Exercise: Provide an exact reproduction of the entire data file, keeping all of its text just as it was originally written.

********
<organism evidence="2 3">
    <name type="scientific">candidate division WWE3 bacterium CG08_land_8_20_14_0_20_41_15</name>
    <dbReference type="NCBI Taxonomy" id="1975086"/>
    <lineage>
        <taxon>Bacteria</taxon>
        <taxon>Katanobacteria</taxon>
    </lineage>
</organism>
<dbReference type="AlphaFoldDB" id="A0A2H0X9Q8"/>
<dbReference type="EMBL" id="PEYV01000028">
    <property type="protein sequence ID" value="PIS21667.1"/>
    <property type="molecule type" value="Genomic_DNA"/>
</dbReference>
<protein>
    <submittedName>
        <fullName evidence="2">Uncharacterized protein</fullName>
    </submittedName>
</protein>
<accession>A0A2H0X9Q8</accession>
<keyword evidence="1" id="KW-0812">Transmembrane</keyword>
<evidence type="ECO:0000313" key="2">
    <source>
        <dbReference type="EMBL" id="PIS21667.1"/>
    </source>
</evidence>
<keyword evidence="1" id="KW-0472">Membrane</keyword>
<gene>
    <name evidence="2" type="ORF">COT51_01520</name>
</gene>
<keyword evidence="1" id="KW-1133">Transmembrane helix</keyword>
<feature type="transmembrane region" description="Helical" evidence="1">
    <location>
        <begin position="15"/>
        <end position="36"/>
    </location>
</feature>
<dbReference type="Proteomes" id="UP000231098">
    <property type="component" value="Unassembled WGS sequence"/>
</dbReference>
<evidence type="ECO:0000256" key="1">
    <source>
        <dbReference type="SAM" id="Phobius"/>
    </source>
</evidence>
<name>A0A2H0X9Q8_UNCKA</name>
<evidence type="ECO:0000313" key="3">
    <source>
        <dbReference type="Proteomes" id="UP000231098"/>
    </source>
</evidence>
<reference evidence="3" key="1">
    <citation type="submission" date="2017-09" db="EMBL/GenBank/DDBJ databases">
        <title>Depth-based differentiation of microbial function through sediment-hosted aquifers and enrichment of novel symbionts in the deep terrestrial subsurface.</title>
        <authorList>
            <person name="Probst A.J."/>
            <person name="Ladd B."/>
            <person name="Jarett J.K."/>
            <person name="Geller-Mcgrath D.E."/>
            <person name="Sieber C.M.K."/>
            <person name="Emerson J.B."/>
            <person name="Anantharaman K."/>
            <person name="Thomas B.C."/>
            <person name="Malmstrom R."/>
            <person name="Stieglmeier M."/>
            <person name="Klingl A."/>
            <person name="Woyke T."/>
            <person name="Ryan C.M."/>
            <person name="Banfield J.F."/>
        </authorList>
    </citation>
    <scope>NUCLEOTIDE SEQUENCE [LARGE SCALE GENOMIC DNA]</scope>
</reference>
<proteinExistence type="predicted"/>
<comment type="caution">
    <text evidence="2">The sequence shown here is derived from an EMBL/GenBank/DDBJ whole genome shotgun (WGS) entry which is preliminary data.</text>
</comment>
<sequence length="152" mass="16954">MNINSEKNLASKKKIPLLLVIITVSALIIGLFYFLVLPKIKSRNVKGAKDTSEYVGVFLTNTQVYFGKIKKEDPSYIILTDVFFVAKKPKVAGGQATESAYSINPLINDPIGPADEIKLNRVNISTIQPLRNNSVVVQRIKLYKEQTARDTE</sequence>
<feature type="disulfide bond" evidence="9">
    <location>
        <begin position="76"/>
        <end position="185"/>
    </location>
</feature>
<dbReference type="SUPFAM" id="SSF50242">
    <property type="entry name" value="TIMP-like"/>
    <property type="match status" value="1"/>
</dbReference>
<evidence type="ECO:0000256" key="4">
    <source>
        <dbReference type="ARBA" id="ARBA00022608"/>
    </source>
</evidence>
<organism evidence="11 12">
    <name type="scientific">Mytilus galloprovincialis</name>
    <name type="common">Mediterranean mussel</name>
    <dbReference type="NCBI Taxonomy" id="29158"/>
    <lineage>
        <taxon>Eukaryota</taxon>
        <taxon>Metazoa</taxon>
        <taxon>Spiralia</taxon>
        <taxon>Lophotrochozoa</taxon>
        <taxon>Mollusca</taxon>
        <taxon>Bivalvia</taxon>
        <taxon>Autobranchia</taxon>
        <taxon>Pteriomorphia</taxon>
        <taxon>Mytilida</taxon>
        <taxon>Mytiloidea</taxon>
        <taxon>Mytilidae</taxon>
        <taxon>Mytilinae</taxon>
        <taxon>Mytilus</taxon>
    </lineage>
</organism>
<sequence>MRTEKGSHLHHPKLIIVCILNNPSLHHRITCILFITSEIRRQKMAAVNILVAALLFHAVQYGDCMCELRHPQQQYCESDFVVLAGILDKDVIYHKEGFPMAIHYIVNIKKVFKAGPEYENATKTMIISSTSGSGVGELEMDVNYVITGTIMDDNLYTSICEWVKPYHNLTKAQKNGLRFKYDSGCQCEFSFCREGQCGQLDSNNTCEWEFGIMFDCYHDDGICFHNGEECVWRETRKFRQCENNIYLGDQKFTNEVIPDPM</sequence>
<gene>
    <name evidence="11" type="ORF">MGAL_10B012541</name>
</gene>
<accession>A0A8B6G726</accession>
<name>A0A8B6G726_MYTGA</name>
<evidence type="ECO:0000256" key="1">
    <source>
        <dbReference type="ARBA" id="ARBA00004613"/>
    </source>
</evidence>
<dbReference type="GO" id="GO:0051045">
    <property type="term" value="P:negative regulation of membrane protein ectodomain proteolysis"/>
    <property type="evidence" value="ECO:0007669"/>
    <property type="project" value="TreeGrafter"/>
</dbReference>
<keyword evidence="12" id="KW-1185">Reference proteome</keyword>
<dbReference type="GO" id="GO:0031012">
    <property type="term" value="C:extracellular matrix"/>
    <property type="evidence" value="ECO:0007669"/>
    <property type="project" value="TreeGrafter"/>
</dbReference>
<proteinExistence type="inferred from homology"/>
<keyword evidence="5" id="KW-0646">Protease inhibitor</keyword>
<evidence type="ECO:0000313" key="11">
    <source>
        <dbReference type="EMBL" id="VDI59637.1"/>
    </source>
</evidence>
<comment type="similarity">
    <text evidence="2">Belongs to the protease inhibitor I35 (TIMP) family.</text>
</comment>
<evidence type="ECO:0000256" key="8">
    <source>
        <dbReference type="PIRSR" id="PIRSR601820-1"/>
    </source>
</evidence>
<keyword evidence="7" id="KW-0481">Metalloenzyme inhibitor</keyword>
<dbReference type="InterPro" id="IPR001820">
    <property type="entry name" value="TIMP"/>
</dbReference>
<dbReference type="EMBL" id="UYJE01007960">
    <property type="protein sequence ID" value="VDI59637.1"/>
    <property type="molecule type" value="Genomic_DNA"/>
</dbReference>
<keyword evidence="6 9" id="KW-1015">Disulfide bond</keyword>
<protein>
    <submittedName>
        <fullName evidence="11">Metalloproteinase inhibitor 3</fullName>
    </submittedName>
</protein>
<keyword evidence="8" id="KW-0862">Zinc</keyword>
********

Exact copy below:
<organism evidence="2 3">
    <name type="scientific">candidate division WWE3 bacterium CG08_land_8_20_14_0_20_41_15</name>
    <dbReference type="NCBI Taxonomy" id="1975086"/>
    <lineage>
        <taxon>Bacteria</taxon>
        <taxon>Katanobacteria</taxon>
    </lineage>
</organism>
<dbReference type="AlphaFoldDB" id="A0A2H0X9Q8"/>
<dbReference type="EMBL" id="PEYV01000028">
    <property type="protein sequence ID" value="PIS21667.1"/>
    <property type="molecule type" value="Genomic_DNA"/>
</dbReference>
<protein>
    <submittedName>
        <fullName evidence="2">Uncharacterized protein</fullName>
    </submittedName>
</protein>
<accession>A0A2H0X9Q8</accession>
<keyword evidence="1" id="KW-0812">Transmembrane</keyword>
<evidence type="ECO:0000313" key="2">
    <source>
        <dbReference type="EMBL" id="PIS21667.1"/>
    </source>
</evidence>
<keyword evidence="1" id="KW-0472">Membrane</keyword>
<gene>
    <name evidence="2" type="ORF">COT51_01520</name>
</gene>
<keyword evidence="1" id="KW-1133">Transmembrane helix</keyword>
<feature type="transmembrane region" description="Helical" evidence="1">
    <location>
        <begin position="15"/>
        <end position="36"/>
    </location>
</feature>
<dbReference type="Proteomes" id="UP000231098">
    <property type="component" value="Unassembled WGS sequence"/>
</dbReference>
<evidence type="ECO:0000256" key="1">
    <source>
        <dbReference type="SAM" id="Phobius"/>
    </source>
</evidence>
<name>A0A2H0X9Q8_UNCKA</name>
<evidence type="ECO:0000313" key="3">
    <source>
        <dbReference type="Proteomes" id="UP000231098"/>
    </source>
</evidence>
<reference evidence="3" key="1">
    <citation type="submission" date="2017-09" db="EMBL/GenBank/DDBJ databases">
        <title>Depth-based differentiation of microbial function through sediment-hosted aquifers and enrichment of novel symbionts in the deep terrestrial subsurface.</title>
        <authorList>
            <person name="Probst A.J."/>
            <person name="Ladd B."/>
            <person name="Jarett J.K."/>
            <person name="Geller-Mcgrath D.E."/>
            <person name="Sieber C.M.K."/>
            <person name="Emerson J.B."/>
            <person name="Anantharaman K."/>
            <person name="Thomas B.C."/>
            <person name="Malmstrom R."/>
            <person name="Stieglmeier M."/>
            <person name="Klingl A."/>
            <person name="Woyke T."/>
            <person name="Ryan C.M."/>
            <person name="Banfield J.F."/>
        </authorList>
    </citation>
    <scope>NUCLEOTIDE SEQUENCE [LARGE SCALE GENOMIC DNA]</scope>
</reference>
<proteinExistence type="predicted"/>
<comment type="caution">
    <text evidence="2">The sequence shown here is derived from an EMBL/GenBank/DDBJ whole genome shotgun (WGS) entry which is preliminary data.</text>
</comment>
<sequence length="152" mass="16954">MNINSEKNLASKKKIPLLLVIITVSALIIGLFYFLVLPKIKSRNVKGAKDTSEYVGVFLTNTQVYFGKIKKEDPSYIILTDVFFVAKKPKVAGGQATESAYSINPLINDPIGPADEIKLNRVNISTIQPLRNNSVVVQRIKLYKEQTARDTE</sequence>
<feature type="disulfide bond" evidence="9">
    <location>
        <begin position="76"/>
        <end position="185"/>
    </location>
</feature>
<dbReference type="SUPFAM" id="SSF50242">
    <property type="entry name" value="TIMP-like"/>
    <property type="match status" value="1"/>
</dbReference>
<evidence type="ECO:0000256" key="4">
    <source>
        <dbReference type="ARBA" id="ARBA00022608"/>
    </source>
</evidence>
<organism evidence="11 12">
    <name type="scientific">Mytilus galloprovincialis</name>
    <name type="common">Mediterranean mussel</name>
    <dbReference type="NCBI Taxonomy" id="29158"/>
    <lineage>
        <taxon>Eukaryota</taxon>
        <taxon>Metazoa</taxon>
        <taxon>Spiralia</taxon>
        <taxon>Lophotrochozoa</taxon>
        <taxon>Mollusca</taxon>
        <taxon>Bivalvia</taxon>
        <taxon>Autobranchia</taxon>
        <taxon>Pteriomorphia</taxon>
        <taxon>Mytilida</taxon>
        <taxon>Mytiloidea</taxon>
        <taxon>Mytilidae</taxon>
        <taxon>Mytilinae</taxon>
        <taxon>Mytilus</taxon>
    </lineage>
</organism>
<sequence>MRTEKGSHLHHPKLIIVCILNNPSLHHRITCILFITSEIRRQKMAAVNILVAALLFHAVQYGDCMCELRHPQQQYCESDFVVLAGILDKDVIYHKEGFPMAIHYIVNIKKVFKAGPEYENATKTMIISSTSGSGVGELEMDVNYVITGTIMDDNLYTSICEWVKPYHNLTKAQKNGLRFKYDSGCQCEFSFCREGQCGQLDSNNTCEWEFGIMFDCYHDDGICFHNGEECVWRETRKFRQCENNIYLGDQKFTNEVIPDPM</sequence>
<gene>
    <name evidence="11" type="ORF">MGAL_10B012541</name>
</gene>
<accession>A0A8B6G726</accession>
<name>A0A8B6G726_MYTGA</name>
<evidence type="ECO:0000256" key="1">
    <source>
        <dbReference type="ARBA" id="ARBA00004613"/>
    </source>
</evidence>
<dbReference type="GO" id="GO:0051045">
    <property type="term" value="P:negative regulation of membrane protein ectodomain proteolysis"/>
    <property type="evidence" value="ECO:0007669"/>
    <property type="project" value="TreeGrafter"/>
</dbReference>
<keyword evidence="12" id="KW-1185">Reference proteome</keyword>
<dbReference type="GO" id="GO:0031012">
    <property type="term" value="C:extracellular matrix"/>
    <property type="evidence" value="ECO:0007669"/>
    <property type="project" value="TreeGrafter"/>
</dbReference>
<proteinExistence type="inferred from homology"/>
<keyword evidence="5" id="KW-0646">Protease inhibitor</keyword>
<evidence type="ECO:0000313" key="11">
    <source>
        <dbReference type="EMBL" id="VDI59637.1"/>
    </source>
</evidence>
<comment type="similarity">
    <text evidence="2">Belongs to the protease inhibitor I35 (TIMP) family.</text>
</comment>
<evidence type="ECO:0000256" key="8">
    <source>
        <dbReference type="PIRSR" id="PIRSR601820-1"/>
    </source>
</evidence>
<keyword evidence="7" id="KW-0481">Metalloenzyme inhibitor</keyword>
<dbReference type="InterPro" id="IPR001820">
    <property type="entry name" value="TIMP"/>
</dbReference>
<dbReference type="EMBL" id="UYJE01007960">
    <property type="protein sequence ID" value="VDI59637.1"/>
    <property type="molecule type" value="Genomic_DNA"/>
</dbReference>
<keyword evidence="6 9" id="KW-1015">Disulfide bond</keyword>
<protein>
    <submittedName>
        <fullName evidence="11">Metalloproteinase inhibitor 3</fullName>
    </submittedName>
</protein>
<keyword evidence="8" id="KW-0862">Zinc</keyword>